When you ask people why they live in Juneau they may answer mountains, water or natural beauty, but most will say — or add — the people and the community.
Juneau has proven time and time again that we are indeed a community, and have come together more often than not. When the avalanche wiped out the power lines the people of Juneau united together, and brought our energy consumption down so far and so fast we have been the subject of many studies because of our success. During COVID-19 we chose to keep safe as a community. We chose to wash our hands and respect people’s personal space by standing away from each other. We gave to charities, to businesses and to each other to help us all get through. And just recently with the Mendenhall flood we banded together to help. As a community we all did our part. As an Assembly we passed an emergency declaration to trigger state funds (and our governor responded quickly). As CBJ we helped keep people safe and waived permits to allow people to keep their property safe. As neighbors we took people in, we helped clean up debris, we helped return lost items — including the cat — to their owners. As contractors we hauled rock and stabilized banks well into the night seven days a week. We all did our part as a community for the community.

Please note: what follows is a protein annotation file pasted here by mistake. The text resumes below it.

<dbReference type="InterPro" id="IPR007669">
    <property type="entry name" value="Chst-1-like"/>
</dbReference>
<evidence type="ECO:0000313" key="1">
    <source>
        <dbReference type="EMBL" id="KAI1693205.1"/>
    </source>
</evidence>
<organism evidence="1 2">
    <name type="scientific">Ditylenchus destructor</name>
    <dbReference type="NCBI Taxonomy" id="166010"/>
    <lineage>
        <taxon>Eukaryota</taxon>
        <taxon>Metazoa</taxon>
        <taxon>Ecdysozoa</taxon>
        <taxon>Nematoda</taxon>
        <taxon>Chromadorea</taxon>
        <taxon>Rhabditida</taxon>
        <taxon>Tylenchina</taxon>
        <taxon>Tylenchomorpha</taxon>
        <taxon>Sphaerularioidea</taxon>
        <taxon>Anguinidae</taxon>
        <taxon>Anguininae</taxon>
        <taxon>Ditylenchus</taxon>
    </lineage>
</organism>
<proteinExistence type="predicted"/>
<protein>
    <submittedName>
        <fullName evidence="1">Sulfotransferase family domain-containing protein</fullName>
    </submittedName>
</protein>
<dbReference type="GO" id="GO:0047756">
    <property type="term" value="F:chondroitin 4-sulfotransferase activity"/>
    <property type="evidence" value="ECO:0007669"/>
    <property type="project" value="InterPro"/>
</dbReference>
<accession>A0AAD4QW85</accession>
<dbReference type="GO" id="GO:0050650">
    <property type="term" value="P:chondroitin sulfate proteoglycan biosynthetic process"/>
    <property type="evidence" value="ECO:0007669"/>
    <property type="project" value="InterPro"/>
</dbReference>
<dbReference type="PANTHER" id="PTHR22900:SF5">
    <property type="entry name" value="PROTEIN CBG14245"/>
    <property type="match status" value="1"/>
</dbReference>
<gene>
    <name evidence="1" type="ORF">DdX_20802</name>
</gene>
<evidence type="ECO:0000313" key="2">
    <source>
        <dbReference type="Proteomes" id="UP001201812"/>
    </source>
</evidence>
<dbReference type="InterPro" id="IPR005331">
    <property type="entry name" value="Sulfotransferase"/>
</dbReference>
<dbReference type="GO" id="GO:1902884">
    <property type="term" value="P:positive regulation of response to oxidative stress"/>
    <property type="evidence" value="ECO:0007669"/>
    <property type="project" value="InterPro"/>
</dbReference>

As a community what does a new municipal building mean to the people of Juneau collectively? Answer: a new building that is not flashy, but will be an asset to the community. The Assembly may have not come here in the correct manner and the blame needs to fall on all of us, not just Mr. Bryson. Nevertheless, for just a moment, imagine with me.
Imagine that we, our friends and neighbors, walk into a welcome reception area and in one place we can pay bills, get permits, discuss plans, and meet with city employees. Imagine our visitors whether they are tourists or conducting business enter into a building that is not a confusing rabbit warren, more hallway than actual workspace, but instead an easy place to conduct business. Imagine a municipal building that is built to be energy efficient, making tracking energy consumption easy. Imagine a building with comfortable meeting spaces where the public can interact with the Assembly, boards and commissions with technology that actually works with good sound quality, and not any feedback or echoes. Imagine a building that helps bring the city together to be a better, more effective and more efficient part of this community we all live in. Imagine a community that has a municipal building we can all look at with pride and say that’s OUR City Hall.
Please join me in supporting a new City Hall not for the Assembly or for Mr. Watt, as we will all be gone by the time this building is built, but for all of us as a community and for our generations to come.
• Beth Weldon is the mayor of Juneau.